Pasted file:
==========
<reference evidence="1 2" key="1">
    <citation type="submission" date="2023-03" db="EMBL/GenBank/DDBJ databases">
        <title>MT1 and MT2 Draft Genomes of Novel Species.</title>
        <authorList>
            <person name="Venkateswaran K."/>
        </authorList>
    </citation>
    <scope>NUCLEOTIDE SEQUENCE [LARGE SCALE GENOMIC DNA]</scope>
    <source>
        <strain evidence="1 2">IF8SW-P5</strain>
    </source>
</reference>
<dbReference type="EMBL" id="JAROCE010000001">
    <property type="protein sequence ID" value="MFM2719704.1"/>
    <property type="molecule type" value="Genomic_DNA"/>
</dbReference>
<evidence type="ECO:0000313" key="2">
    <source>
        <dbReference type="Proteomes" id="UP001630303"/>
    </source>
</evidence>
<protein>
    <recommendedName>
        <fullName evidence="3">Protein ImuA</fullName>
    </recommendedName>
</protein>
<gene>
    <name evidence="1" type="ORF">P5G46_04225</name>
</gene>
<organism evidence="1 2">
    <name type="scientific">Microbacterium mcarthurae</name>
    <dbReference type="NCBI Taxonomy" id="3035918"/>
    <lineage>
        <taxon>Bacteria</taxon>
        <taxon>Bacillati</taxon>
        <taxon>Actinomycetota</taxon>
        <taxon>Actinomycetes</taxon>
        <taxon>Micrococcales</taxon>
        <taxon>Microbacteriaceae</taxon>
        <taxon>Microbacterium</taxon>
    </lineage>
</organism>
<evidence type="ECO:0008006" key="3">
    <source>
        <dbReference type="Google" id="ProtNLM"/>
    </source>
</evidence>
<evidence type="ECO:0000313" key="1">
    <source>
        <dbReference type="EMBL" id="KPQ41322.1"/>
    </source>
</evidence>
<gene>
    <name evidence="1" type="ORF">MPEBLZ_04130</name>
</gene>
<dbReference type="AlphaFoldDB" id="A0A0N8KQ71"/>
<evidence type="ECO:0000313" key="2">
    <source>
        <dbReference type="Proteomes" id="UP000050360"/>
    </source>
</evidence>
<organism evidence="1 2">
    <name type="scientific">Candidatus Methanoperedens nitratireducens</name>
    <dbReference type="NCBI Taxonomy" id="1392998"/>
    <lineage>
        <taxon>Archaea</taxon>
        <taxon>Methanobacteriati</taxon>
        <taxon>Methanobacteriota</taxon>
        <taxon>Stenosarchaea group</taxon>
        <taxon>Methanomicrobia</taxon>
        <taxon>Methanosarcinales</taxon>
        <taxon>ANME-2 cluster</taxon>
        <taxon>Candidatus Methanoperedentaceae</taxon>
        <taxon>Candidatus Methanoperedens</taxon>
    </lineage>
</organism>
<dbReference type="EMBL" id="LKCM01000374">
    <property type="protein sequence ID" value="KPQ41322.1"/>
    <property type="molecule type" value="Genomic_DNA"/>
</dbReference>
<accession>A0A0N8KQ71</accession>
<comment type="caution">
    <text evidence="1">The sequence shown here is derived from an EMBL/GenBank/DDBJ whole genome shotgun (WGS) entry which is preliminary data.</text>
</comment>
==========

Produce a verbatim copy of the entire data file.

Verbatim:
<reference evidence="1 2" key="1">
    <citation type="submission" date="2023-03" db="EMBL/GenBank/DDBJ databases">
        <title>MT1 and MT2 Draft Genomes of Novel Species.</title>
        <authorList>
            <person name="Venkateswaran K."/>
        </authorList>
    </citation>
    <scope>NUCLEOTIDE SEQUENCE [LARGE SCALE GENOMIC DNA]</scope>
    <source>
        <strain evidence="1 2">IF8SW-P5</strain>
    </source>
</reference>
<dbReference type="EMBL" id="JAROCE010000001">
    <property type="protein sequence ID" value="MFM2719704.1"/>
    <property type="molecule type" value="Genomic_DNA"/>
</dbReference>
<evidence type="ECO:0000313" key="2">
    <source>
        <dbReference type="Proteomes" id="UP001630303"/>
    </source>
</evidence>
<protein>
    <recommendedName>
        <fullName evidence="3">Protein ImuA</fullName>
    </recommendedName>
</protein>
<gene>
    <name evidence="1" type="ORF">P5G46_04225</name>
</gene>
<organism evidence="1 2">
    <name type="scientific">Microbacterium mcarthurae</name>
    <dbReference type="NCBI Taxonomy" id="3035918"/>
    <lineage>
        <taxon>Bacteria</taxon>
        <taxon>Bacillati</taxon>
        <taxon>Actinomycetota</taxon>
        <taxon>Actinomycetes</taxon>
        <taxon>Micrococcales</taxon>
        <taxon>Microbacteriaceae</taxon>
        <taxon>Microbacterium</taxon>
    </lineage>
</organism>
<evidence type="ECO:0008006" key="3">
    <source>
        <dbReference type="Google" id="ProtNLM"/>
    </source>
</evidence>
<evidence type="ECO:0000313" key="1">
    <source>
        <dbReference type="EMBL" id="KPQ41322.1"/>
    </source>
</evidence>
<gene>
    <name evidence="1" type="ORF">MPEBLZ_04130</name>
</gene>
<dbReference type="AlphaFoldDB" id="A0A0N8KQ71"/>
<evidence type="ECO:0000313" key="2">
    <source>
        <dbReference type="Proteomes" id="UP000050360"/>
    </source>
</evidence>
<organism evidence="1 2">
    <name type="scientific">Candidatus Methanoperedens nitratireducens</name>
    <dbReference type="NCBI Taxonomy" id="1392998"/>
    <lineage>
        <taxon>Archaea</taxon>
        <taxon>Methanobacteriati</taxon>
        <taxon>Methanobacteriota</taxon>
        <taxon>Stenosarchaea group</taxon>
        <taxon>Methanomicrobia</taxon>
        <taxon>Methanosarcinales</taxon>
        <taxon>ANME-2 cluster</taxon>
        <taxon>Candidatus Methanoperedentaceae</taxon>
        <taxon>Candidatus Methanoperedens</taxon>
    </lineage>
</organism>
<dbReference type="EMBL" id="LKCM01000374">
    <property type="protein sequence ID" value="KPQ41322.1"/>
    <property type="molecule type" value="Genomic_DNA"/>
</dbReference>
<accession>A0A0N8KQ71</accession>
<comment type="caution">
    <text evidence="1">The sequence shown here is derived from an EMBL/GenBank/DDBJ whole genome shotgun (WGS) entry which is preliminary data.</text>
</comment>